E. coli that are responsible for the numerous reports of contaminated foods and beverages are those that produce Shiga toxin, so called because the toxin is virtually identical to that produced by Shigella dysenteria type 1. The best-known and most notorious E. coli bacteria that produce Shiga toxin is E. coli O157:H7. The Centers for Disease Control and Prevention (CDC) has estimated that every year at least 2,000 Americans are hospitalized, and about 60 die because of E. coli infection and its complications.
E. coli O157:H7 bacteria and other pathogenic E. coli mostly live in the intestines of cattle, but E. coli bacteria have also been found in the intestines of chickens, deer, sheep, and pigs. A 2003 study on the prevalence of E. coli O157:H7 in livestock at 29 county and three large state agricultural fairs in the United States found that E. coli O157:H7 could be isolated from 13.8% of beef cattle, 5.9% of dairy cattle, 3.6% of pigs, 5.2% of sheep, and 2.8% of goats. Over 7% of pest fly pools also tested positive for E. coli O157:H7. Shiga toxin-producing E. coli does not make the animals that carry it ill. The animals are merely the reservoir for the bacteria which can contaminate not only meat products, but also the environment, leading to contamination of food items, like sprouts and leafy greens.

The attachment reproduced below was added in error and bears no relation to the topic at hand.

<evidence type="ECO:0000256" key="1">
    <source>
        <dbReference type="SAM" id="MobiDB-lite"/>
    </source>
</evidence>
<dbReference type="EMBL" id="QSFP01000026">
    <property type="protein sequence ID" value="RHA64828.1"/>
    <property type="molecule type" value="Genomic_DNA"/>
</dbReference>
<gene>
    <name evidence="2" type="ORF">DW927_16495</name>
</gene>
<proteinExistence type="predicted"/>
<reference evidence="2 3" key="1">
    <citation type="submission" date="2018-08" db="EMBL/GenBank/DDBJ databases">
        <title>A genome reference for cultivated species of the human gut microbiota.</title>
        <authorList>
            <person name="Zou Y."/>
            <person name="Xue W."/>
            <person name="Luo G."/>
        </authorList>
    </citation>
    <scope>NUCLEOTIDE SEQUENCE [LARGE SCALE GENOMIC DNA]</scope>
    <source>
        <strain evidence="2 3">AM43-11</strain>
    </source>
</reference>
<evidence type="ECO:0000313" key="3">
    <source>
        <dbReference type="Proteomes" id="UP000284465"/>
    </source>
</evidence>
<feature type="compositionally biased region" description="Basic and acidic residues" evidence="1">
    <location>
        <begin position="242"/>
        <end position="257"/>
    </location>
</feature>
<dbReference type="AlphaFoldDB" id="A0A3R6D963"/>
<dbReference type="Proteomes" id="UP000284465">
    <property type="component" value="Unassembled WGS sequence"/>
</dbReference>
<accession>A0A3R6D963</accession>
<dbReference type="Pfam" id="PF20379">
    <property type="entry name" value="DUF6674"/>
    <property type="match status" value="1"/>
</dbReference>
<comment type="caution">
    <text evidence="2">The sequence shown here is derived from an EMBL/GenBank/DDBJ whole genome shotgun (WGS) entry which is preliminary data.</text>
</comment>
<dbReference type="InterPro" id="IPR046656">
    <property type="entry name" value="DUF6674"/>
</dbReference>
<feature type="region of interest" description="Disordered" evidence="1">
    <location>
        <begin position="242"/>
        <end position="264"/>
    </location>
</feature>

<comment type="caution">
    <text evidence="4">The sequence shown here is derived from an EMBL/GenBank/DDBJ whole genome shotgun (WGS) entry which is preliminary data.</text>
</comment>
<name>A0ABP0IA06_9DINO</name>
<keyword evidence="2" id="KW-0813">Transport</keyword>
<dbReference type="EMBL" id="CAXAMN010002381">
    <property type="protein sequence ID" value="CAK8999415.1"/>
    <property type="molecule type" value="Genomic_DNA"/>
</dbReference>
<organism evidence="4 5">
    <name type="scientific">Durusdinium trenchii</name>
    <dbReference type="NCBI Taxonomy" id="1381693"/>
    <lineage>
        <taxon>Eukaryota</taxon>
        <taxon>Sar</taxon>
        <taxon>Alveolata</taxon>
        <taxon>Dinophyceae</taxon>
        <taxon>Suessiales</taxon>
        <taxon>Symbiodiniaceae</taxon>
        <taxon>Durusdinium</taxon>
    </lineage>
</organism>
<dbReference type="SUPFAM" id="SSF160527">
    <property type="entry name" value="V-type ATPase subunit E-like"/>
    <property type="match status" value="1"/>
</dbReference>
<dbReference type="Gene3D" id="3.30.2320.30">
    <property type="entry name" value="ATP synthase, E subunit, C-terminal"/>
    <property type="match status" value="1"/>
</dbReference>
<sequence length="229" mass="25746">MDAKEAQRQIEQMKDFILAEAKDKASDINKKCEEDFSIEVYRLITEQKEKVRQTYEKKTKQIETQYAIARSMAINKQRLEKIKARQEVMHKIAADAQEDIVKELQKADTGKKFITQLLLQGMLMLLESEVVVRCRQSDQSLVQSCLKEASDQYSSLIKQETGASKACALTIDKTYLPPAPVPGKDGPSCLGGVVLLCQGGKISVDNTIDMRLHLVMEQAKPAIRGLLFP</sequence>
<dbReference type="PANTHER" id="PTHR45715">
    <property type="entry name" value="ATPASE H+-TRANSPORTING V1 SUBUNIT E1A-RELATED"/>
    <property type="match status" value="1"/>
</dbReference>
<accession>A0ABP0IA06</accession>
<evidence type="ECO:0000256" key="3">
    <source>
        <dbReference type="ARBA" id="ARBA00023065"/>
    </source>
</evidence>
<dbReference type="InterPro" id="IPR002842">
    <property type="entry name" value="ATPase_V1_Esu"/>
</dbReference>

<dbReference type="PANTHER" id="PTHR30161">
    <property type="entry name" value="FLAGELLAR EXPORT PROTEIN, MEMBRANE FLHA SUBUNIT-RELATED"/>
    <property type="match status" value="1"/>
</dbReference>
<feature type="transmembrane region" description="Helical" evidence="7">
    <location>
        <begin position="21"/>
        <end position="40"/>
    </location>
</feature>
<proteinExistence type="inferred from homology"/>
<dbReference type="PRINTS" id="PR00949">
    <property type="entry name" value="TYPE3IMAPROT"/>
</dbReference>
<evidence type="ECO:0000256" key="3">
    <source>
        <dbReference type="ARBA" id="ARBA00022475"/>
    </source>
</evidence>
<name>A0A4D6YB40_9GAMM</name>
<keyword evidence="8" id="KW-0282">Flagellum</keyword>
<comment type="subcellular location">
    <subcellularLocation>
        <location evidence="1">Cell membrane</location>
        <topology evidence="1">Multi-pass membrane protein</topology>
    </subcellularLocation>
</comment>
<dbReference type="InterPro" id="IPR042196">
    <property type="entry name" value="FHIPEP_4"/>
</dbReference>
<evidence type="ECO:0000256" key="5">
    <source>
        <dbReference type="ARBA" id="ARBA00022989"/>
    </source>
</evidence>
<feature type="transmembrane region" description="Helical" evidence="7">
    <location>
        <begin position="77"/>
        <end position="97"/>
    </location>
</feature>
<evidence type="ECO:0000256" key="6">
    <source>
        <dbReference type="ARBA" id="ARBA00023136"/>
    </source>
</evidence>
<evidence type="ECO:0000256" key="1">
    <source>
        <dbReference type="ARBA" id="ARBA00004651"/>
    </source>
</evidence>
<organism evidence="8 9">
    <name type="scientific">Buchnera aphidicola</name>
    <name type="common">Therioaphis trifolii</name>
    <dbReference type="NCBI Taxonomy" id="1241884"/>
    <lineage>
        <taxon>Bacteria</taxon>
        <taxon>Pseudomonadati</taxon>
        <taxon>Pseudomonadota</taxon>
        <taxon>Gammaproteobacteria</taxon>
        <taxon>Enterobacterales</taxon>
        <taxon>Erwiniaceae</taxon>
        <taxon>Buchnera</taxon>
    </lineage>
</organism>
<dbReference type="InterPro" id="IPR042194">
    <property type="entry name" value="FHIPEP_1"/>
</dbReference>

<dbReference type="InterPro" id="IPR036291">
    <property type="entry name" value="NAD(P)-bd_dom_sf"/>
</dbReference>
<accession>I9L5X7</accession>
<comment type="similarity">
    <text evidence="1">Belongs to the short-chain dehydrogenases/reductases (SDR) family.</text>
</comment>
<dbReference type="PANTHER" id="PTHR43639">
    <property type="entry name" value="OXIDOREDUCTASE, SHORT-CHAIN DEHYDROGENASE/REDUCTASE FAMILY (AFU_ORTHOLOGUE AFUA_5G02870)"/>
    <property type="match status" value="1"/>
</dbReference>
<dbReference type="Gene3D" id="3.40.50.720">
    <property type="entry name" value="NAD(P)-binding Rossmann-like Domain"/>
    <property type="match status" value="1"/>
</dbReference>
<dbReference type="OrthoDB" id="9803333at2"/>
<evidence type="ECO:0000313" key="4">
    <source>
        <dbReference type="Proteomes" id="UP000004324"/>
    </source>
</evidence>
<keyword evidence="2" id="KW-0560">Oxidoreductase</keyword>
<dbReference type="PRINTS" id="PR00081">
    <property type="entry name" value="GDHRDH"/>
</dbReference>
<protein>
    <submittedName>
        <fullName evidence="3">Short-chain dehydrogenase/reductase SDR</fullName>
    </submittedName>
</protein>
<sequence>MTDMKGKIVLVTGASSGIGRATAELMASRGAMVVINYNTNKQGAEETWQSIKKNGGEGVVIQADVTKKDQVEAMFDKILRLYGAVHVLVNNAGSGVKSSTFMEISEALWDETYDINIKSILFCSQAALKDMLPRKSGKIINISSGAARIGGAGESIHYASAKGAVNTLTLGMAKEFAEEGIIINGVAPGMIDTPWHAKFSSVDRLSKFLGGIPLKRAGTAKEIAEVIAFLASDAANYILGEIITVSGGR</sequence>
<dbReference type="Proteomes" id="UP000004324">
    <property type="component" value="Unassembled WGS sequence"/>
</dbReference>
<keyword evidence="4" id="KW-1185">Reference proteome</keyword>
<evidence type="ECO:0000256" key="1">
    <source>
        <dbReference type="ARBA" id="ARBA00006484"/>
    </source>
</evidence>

What makes E. coli O157:H7 remarkably dangerous is its very low infectious dose, and how relatively difficult it is to kill these bacteria. “E. coli O157:H7 in ground beef that is only slightly undercooked can result in infection.” As few as 20 organisms may be sufficient to infect a person and, as a result, possibly kill them. And unlike generic E. coli, the O157:H7 serotype multiplies at temperatures up to 44° Fahrenheit, survives freezing and thawing, is heat-resistant, grows at temperatures up to 111 F, resists drying, and can survive exposure to acidic environments. And, finally, to make it even more of a threat, E. coli O157:H7 bacteria are easily transmitted by person-to-person contact.